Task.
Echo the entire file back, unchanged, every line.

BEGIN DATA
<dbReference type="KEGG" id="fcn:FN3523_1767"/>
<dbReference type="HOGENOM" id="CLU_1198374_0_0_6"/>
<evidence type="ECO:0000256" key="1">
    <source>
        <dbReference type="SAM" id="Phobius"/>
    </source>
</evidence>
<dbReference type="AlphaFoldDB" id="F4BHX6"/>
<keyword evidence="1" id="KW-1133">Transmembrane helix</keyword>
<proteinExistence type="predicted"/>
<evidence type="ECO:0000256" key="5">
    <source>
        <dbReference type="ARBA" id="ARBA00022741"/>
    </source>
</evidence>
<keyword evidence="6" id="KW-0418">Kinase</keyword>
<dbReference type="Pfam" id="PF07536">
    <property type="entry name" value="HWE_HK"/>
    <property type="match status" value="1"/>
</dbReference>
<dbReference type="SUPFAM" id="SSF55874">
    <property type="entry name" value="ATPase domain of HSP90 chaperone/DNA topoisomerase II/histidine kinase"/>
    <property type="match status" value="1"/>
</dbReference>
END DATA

<dbReference type="KEGG" id="fcn:FN3523_1767"/>
<dbReference type="HOGENOM" id="CLU_1198374_0_0_6"/>
<evidence type="ECO:0000256" key="1">
    <source>
        <dbReference type="SAM" id="Phobius"/>
    </source>
</evidence>
<dbReference type="AlphaFoldDB" id="F4BHX6"/>
<keyword evidence="1" id="KW-1133">Transmembrane helix</keyword>
<proteinExistence type="predicted"/>
<evidence type="ECO:0000256" key="5">
    <source>
        <dbReference type="ARBA" id="ARBA00022741"/>
    </source>
</evidence>
<keyword evidence="6" id="KW-0418">Kinase</keyword>
<dbReference type="Pfam" id="PF07536">
    <property type="entry name" value="HWE_HK"/>
    <property type="match status" value="1"/>
</dbReference>
<dbReference type="SUPFAM" id="SSF55874">
    <property type="entry name" value="ATPase domain of HSP90 chaperone/DNA topoisomerase II/histidine kinase"/>
    <property type="match status" value="1"/>
</dbReference>